This could be your lucky day—no, wait, it’s your brother’s

We rarely play the lottery. But a few months ago when we had two scratch-off tickets, John casually handed one to each of our sons.

Leo scratched his and won $2. He was thrilled.

Then Daniel scratched his and won $50. Leo’s bubble burst.

“It’s not fair!” he said. “Why did he win more?”

Why, indeed? I didn’t even know you could win that much on a scratch-off ticket. John and I quietly joked that maybe Daniel had a lucky streak, but we never mentioned it within the boys’ hearing, of course. We aren’t trying to create any extra sibling rivalry.

Then, on one of our trips to the Boardwalk last week, John handed each of the boys a quarter. Leo carefully dropped his into a machine and one ticket slid out. He happily tore it off. Then Daniel, who was paying little attention to the machine, pushed his quarter into the slot. We stood and stared as 150 tickets came pouring out.

Then we visited the claw machines. Leo dropped a coin in, and maneuvered the claw so that a stuffed dolphin fell right next to the chute—but didn’t fall out. He tried again. No luck. He and John walked away. I handed Daniel another coin while I scanned the area for something more age-appropriate for our 2-year-old. When I glanced back, I saw the claw dropping a stuffed bear on top of the dolphin. Both animals slid down the chute, straight into Daniel’s hands.

Maybe I should have been happy for Daniel. And I am. The truth is, though, that, at this age, Daniel doesn’t care as much about winning as he does about inserting the coins. Leo, on the other hand, cares a lot. When Daniel went running to give Leo the stuffed bear, Leo wouldn’t accept it. After all, Leo is 4, and he doesn’t want the bear as much as the victory. And he definitely doesn’t want the bear if his little brother won it.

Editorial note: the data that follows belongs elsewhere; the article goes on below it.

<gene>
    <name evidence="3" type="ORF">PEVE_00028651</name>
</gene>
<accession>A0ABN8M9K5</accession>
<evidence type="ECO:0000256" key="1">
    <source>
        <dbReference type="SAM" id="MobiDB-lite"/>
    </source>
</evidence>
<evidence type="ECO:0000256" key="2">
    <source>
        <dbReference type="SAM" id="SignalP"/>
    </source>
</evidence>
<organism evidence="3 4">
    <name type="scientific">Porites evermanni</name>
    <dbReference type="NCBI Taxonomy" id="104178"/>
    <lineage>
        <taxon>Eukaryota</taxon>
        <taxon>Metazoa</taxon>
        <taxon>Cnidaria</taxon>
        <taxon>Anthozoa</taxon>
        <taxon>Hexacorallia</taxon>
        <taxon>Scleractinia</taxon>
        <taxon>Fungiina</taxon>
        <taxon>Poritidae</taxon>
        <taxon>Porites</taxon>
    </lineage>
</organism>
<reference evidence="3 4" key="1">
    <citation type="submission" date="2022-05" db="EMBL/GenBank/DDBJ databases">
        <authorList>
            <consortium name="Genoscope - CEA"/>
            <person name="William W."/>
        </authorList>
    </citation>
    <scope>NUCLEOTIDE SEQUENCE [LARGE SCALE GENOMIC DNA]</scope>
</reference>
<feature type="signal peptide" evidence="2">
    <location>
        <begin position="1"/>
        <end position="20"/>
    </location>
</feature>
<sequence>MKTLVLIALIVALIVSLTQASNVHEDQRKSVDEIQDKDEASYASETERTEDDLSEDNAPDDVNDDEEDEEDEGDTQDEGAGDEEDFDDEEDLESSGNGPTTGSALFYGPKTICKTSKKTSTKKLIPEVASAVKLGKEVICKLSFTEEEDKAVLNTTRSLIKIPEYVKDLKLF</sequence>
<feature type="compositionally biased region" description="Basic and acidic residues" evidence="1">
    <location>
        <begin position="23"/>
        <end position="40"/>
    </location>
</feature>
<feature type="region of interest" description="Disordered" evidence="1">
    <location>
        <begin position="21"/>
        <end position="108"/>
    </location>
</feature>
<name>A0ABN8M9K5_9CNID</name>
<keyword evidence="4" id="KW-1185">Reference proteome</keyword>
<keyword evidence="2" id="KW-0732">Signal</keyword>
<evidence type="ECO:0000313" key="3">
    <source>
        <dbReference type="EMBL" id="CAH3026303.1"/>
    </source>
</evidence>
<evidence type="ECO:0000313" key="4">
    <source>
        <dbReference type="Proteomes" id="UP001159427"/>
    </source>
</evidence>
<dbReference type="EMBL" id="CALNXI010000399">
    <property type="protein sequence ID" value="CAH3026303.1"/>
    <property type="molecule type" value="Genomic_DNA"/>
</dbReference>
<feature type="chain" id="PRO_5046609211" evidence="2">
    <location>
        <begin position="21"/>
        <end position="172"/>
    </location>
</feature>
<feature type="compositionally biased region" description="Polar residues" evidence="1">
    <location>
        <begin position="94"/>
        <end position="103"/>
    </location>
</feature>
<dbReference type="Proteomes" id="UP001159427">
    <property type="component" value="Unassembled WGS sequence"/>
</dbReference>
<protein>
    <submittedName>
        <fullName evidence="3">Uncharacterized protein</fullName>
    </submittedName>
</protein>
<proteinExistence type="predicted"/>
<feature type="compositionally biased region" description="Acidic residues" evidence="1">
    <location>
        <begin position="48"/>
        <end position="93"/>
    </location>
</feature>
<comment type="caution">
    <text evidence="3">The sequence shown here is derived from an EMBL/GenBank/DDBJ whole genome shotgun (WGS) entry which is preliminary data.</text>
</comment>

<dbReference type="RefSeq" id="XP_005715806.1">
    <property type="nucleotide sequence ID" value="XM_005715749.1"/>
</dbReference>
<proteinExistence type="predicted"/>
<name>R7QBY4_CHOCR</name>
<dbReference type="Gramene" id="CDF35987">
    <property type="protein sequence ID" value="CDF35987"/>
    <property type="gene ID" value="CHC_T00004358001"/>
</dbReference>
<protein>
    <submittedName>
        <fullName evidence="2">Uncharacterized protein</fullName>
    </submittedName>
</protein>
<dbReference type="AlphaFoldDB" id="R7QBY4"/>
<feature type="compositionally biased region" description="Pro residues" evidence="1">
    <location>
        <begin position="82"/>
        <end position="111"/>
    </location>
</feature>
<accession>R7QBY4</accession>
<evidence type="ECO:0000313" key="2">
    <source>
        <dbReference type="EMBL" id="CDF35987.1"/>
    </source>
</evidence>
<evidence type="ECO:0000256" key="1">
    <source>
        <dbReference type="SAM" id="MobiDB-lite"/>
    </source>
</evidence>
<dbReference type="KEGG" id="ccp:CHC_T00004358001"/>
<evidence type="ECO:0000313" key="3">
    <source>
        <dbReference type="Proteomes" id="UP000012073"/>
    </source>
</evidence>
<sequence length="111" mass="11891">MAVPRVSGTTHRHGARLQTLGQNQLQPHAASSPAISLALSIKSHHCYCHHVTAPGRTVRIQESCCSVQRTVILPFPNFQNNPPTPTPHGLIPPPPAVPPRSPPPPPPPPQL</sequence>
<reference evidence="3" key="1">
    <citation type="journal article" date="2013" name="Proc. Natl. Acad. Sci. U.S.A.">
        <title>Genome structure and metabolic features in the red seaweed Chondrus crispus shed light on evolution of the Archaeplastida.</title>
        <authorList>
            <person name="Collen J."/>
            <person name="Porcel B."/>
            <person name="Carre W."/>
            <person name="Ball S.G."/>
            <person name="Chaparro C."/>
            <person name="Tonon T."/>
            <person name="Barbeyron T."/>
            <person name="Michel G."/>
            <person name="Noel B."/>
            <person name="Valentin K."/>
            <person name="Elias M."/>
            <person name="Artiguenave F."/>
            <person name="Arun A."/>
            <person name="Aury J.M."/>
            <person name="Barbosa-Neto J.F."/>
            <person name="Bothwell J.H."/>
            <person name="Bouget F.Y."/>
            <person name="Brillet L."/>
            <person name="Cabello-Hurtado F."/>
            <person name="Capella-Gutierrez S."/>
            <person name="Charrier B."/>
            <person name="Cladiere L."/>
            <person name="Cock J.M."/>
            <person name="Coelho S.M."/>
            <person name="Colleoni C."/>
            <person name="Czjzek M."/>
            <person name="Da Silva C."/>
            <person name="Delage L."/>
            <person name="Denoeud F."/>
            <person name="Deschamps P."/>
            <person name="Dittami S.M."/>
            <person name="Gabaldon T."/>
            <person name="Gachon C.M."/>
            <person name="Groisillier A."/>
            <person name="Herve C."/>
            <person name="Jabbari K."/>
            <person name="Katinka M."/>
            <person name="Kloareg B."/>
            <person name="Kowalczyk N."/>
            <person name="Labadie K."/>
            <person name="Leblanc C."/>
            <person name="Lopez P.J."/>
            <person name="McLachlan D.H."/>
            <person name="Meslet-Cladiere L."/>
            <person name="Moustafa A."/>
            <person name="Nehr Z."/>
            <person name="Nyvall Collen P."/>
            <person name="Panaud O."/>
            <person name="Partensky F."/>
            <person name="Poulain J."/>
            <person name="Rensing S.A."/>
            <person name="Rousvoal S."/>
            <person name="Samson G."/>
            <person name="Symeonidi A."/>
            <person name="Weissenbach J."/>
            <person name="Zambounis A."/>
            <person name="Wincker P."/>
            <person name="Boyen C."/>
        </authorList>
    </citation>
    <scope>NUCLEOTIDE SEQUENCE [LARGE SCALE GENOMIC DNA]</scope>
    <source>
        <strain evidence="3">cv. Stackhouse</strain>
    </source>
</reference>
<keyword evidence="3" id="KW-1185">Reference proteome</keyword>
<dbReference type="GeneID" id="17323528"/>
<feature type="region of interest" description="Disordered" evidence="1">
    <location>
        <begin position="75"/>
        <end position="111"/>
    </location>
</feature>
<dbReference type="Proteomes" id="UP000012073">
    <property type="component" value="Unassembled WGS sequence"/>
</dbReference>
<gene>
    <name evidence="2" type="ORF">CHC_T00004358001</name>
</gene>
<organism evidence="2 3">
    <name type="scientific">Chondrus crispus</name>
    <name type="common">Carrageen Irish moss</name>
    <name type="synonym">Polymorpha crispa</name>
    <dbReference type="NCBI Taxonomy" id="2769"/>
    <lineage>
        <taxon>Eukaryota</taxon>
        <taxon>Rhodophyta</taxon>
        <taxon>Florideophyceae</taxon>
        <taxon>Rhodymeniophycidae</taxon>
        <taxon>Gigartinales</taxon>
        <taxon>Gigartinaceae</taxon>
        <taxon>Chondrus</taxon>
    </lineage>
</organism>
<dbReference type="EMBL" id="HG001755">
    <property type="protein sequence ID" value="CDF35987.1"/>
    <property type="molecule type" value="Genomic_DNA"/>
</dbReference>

Now I don’t actually think Daniel has more luck than Leo. I can’t believe that God singles out people and makes sure they win more tickets in the arcade. And, lest you worry that Leo didn’t enjoy himself on vacation, he had a marvelous time, sharing a bedroom with his four cousins (and sometimes sleeping), playing nonstop from dawn to dusk, eating round-the-clock, and even winning his share of Boardwalk games. It’s just that he also learned a bit about the unfairness of life—and especially games of chance—as he watched his little brother winning without even trying.

If, however, I happened to believe that some kids have all the luck, I might have been convinced the night we all went for ice cream.

Leo picked a beautiful cone of chocolate ice cream with rainbow sprinkles, and sat on a Boardwalk bench to eat it.

Moments later, he accidentally dropped it on the ground and inherited his father’s cone.

Daniel was taking occasional, casual licks at his cone, but it was looking more like an exploding volcano. We were just starting to think about taking it away from him when he took off running at full-speed down the Boardwalk, cone firmly in hand.

As we watched that little boy sprinting down the boards, laughing heartily, his black hair bouncing, and his Crocs thumping the wood, I couldn’t help but be amazed at his confidence, spunk—and speed. He ran and ran, with John hot on his heels, and yet the tower of ice cream, glued inside Daniel’s ice-cream-covered hand, stayed intact.

Is he a lucky boy? Sure. So is his big brother.

But John and I know we are the ones who hit the jackpot.

Catholic Review

The Catholic Review is the official publication of the Archdiocese of Baltimore.